Pope Francis Replaces Cardinal Burke, Names Englishman as Foreign Minister

Pope Francis Replaces Cardinal Burke, Names Englishman as Foreign Minister

In a shuffling of top-level curial posts, Pope Francis appointed Archbishop Dominique Mamberti to replace Cardinal Raymond Burke as “chief justice” of the Vatican’s high court and filled Mamberti’s post as “foreign minister” with Archbishop Paul Gallagher, the first Englishman to ever occupy this position.

Saturday’s appointments are the most important of Francis’ career since naming Cardinal Pietro Parolin as Vatican secretary of state on February 22 of last year.

The new secretary of foreign affairs—the third-highest position in the Vatican—is Liverpool-born Paul Richard Gallagher, a career diplomat and the current apostolic nuncio to Australia. Gallagher was born in Liverpool on January 23, 1954, and was made a bishop in 2004. Prior to his nomination, Gallagher served as papal nuncio to Burundi, then in Guatemala.

Dominique Mamberti, a civil and canon lawyer and current secretary for Relations with States (foreign minister), has been promoted to head of the Supreme Tribunal of the Apostolic Signatura, replacing Cardinal Raymond Burke, who, as expected, is being transferred to the Sovereign Military Order of Malta. Burke served as Vatican chief justice from June 27, 2008, to the present.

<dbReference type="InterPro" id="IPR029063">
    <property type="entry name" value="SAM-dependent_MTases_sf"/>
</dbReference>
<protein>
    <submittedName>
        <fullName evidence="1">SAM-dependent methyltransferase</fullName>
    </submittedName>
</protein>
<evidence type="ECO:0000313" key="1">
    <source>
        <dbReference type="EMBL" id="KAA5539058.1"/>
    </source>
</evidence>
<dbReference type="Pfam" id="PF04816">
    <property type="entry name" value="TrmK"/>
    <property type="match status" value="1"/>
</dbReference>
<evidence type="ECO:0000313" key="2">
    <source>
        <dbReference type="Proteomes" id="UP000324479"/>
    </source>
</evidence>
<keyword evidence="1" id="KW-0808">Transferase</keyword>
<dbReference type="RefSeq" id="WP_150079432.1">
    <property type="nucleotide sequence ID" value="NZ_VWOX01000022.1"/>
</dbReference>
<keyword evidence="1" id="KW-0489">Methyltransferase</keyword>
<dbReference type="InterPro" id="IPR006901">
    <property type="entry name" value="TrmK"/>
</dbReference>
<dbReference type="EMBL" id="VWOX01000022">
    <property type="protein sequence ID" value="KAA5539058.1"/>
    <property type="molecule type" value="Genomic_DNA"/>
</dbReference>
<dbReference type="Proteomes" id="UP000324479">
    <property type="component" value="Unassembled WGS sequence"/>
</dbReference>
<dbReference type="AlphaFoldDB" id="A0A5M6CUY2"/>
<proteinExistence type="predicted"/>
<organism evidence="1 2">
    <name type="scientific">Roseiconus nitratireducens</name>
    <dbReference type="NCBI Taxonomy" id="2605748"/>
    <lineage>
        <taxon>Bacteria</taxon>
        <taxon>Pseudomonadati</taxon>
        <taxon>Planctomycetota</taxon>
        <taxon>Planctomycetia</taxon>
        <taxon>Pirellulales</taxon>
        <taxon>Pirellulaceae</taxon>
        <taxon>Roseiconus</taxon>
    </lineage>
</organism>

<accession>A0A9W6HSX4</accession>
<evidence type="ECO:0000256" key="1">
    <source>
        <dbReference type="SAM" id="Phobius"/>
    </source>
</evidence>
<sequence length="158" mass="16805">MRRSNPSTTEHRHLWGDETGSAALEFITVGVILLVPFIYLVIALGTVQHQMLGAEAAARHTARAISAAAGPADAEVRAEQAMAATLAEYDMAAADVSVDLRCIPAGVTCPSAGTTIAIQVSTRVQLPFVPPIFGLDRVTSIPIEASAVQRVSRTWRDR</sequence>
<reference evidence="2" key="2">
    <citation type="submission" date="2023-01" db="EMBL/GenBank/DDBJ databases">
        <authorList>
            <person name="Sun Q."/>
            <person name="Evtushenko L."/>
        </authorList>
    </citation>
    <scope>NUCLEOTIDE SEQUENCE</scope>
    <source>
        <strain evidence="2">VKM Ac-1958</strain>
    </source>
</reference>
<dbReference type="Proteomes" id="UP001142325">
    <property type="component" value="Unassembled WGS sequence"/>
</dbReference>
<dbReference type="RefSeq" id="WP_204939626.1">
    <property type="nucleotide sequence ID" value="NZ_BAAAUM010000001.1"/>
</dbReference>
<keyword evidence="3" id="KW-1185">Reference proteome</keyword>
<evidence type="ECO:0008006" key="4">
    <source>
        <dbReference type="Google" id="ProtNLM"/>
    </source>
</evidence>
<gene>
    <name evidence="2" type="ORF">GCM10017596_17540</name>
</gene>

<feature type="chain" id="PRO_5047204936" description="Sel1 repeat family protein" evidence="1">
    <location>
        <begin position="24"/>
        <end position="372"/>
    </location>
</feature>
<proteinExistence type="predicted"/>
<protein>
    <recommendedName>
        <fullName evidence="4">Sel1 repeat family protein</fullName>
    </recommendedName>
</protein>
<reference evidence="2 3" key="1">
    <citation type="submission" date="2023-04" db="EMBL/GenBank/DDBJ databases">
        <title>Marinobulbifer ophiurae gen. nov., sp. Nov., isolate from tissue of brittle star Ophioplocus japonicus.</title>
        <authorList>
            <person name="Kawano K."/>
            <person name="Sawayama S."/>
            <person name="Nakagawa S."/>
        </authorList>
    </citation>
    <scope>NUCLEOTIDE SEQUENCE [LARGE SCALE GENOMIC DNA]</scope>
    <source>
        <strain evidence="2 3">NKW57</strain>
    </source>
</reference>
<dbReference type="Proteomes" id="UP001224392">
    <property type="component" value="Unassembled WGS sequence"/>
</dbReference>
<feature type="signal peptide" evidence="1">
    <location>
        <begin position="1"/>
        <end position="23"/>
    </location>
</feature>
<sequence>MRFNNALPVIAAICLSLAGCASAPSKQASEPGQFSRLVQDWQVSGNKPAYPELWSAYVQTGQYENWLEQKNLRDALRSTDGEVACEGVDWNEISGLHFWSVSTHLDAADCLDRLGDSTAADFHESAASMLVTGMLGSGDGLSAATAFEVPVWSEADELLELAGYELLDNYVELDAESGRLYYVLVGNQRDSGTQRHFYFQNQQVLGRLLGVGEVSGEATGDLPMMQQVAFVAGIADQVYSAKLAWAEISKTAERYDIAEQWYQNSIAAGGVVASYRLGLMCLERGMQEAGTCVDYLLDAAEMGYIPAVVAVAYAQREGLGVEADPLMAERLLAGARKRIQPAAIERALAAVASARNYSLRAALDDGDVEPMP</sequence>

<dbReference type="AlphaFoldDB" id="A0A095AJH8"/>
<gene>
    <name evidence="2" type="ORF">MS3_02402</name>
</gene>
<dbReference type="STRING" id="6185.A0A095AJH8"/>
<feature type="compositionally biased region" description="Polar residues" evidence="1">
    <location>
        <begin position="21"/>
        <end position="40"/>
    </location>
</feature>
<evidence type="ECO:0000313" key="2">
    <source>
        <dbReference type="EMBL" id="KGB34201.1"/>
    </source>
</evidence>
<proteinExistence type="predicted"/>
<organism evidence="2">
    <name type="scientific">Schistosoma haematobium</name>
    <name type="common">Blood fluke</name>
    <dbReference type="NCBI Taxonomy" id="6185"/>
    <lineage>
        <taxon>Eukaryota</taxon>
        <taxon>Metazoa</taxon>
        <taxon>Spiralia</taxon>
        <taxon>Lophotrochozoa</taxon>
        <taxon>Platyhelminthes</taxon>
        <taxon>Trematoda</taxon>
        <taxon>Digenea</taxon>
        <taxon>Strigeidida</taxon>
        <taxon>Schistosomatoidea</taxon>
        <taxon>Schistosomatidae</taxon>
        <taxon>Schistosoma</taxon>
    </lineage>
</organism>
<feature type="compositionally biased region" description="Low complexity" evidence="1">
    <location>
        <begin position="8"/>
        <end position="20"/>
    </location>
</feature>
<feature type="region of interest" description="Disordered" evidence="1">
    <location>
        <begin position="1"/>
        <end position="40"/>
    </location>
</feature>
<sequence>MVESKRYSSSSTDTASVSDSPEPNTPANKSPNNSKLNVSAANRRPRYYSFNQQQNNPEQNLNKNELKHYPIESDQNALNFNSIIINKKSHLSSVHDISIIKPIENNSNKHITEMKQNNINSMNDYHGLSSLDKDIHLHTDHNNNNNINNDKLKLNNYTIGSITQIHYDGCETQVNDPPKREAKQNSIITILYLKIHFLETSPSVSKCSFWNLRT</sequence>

Cardinal Burke will be the new head of the Sovereign Military Order of Malta, a chivalric organization for distinguished Catholics from around the world, whose mission is to provide social and health assistance and to assist the sick, the needy, and refugees, without distinction of religion.

In a recent interview, Burke stated, “Certain media simply want to keep portraying me as living my life as an opponent to Pope Francis.” He added, “I am not at all. I’ve been serving him in the Apostolic Signatura and in other ways I continue to serve him.”

The appointment to the mainly ceremonial role is uncommon for a cardinal so far removed from the retirement age of 75. Burke is 66.

The Order of Malta possesses national sovereignty, which technically makes it the world’s smallest state.


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